Navy Sends Locator to Find Jetliner's Black Box
The U.S. Navy is sending to Australia an underwater drone and a device to locate black boxes to help search the wreckage of Malaysian Flight 370 should the debris field be located, Pentagon officials said Monday.
The Pentagon flew a Bluefin-21 autonomous underwater vehicle and a towed pinger locator, which can identify sounds from a plane's black box, from New York to Perth, Australia, Pentagon Press Secretary Rear Adm. John Kirby said. Both will arrive Tuesday after the equipment was requested by Adm. Samuel J. Locklear, head of U.S. Pacific Command.
The Bluefin-21 is an unmanned underwater vehicle with a side-scanning sonar and what's called a multi-beam echo sounder, said Kirby. Bluefin-21 can go to depths of 14,700 feet and travel at speeds up to 4.5 knots.
"It would be useful if there is a debris field if there were underwater objects which we believed needed to be researched," he added.
The pinger locator, which was also requested by U.S. Pacific Command, is towed behind a vessel at slow speeds, generally 1-5 knots, depending on the depth. Called the TPL-25, it carries a passive listening device for detecting pingers that automatically transmit an acoustic pulse, a Navy statement said.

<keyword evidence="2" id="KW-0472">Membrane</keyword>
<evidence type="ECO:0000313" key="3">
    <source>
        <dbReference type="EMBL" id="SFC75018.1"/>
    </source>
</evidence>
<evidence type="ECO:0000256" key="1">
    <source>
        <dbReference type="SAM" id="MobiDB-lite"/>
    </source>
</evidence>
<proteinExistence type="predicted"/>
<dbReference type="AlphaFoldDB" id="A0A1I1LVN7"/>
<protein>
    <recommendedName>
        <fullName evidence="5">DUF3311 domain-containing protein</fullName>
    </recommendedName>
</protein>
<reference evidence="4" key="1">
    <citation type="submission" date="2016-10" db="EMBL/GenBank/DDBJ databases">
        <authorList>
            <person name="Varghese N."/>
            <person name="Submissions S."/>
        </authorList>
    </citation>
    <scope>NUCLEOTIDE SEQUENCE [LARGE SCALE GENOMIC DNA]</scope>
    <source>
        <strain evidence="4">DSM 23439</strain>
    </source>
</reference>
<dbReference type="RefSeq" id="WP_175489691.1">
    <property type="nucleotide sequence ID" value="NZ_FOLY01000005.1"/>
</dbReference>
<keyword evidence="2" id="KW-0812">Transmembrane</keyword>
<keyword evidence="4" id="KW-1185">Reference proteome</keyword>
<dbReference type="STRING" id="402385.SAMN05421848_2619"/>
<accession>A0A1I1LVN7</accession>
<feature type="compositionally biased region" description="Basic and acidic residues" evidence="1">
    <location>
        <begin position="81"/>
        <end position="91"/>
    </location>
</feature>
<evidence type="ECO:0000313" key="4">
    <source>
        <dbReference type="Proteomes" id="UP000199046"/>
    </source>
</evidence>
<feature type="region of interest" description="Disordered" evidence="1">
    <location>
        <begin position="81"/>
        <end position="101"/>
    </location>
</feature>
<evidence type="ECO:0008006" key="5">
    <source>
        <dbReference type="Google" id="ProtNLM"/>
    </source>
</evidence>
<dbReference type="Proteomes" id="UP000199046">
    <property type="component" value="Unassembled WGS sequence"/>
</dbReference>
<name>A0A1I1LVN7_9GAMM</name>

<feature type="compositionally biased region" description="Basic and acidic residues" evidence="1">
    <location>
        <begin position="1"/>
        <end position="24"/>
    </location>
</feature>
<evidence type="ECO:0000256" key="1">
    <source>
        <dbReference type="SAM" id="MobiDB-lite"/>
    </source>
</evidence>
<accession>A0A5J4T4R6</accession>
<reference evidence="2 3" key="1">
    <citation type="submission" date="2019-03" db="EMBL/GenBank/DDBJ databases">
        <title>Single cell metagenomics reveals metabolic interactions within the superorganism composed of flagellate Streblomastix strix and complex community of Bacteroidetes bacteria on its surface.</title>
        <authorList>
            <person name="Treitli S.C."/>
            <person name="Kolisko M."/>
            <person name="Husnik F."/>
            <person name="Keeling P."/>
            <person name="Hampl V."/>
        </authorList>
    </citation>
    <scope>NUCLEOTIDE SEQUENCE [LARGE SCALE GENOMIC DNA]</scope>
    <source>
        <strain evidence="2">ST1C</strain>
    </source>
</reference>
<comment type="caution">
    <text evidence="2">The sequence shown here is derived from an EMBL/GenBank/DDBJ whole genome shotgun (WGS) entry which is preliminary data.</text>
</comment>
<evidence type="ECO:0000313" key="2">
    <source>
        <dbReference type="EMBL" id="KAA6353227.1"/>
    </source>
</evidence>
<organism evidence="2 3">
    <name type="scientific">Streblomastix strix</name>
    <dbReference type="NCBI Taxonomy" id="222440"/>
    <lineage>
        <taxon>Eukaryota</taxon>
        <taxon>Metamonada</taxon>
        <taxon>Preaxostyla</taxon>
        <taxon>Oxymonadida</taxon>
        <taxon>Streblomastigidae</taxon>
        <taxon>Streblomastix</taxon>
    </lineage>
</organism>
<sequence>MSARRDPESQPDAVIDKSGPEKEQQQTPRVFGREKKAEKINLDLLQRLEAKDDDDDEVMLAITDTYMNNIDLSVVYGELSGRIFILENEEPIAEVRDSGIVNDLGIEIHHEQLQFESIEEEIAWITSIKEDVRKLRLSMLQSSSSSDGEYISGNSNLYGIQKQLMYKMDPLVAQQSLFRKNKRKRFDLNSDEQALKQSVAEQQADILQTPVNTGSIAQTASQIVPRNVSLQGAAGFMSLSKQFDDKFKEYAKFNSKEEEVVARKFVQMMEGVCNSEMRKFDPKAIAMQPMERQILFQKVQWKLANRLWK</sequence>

The TPL-25 consists of a towed fish unit that is 30 inches long and 70-pounds. This unit attaches to a cable that can search at depths up to 20,000 feet.
"The TPL is a highly sensitive listening device that is designed to home in on the black box itself," Kirby added.
The system also includes a tow cable, wing, hydraulic power unit, generator and topside control console.
"If found, the acoustic signal of the pinger is transmitted up the cable and is presented audibly, and can be output to either an oscilloscope or a signal processing computer," according to the Navy.
The system is engineered to detect a commercial aircraft pinger mounted onto the flight recorder as part of a black box.
"Basically, this super-sensitive hydrophone gets towed behind a commercial vessel very slowly and listens for black box pings," Cmdr. Chris Budde, U.S. Seventh Fleet Operations Officer, said in a written statement.
However, in this case, the TPL-25 will be towed by a Royal Australian Navy ship, the Seahorse Standard, Kirby said.
If a signal is detected, a system operator will search for the greatest signal strength and record the navigation coordinates.
"This procedure is repeated on multiple track lines until the final position is triangulated," the statement said. "Most pingers transmit every second at 37.5 kHz, although the TPL can detect any pinger transmitting between 3.5 kHz and 50 kHz at any repetition rate."
The equipment is also being sent as a result of a conversation between Defense Secretary Chuck Hagel and the Malaysian Defense Minister who specifically asked for technologies able to help with the search, Kirby said.
-- Kris Osborn can be reached at firstname.lastname@example.org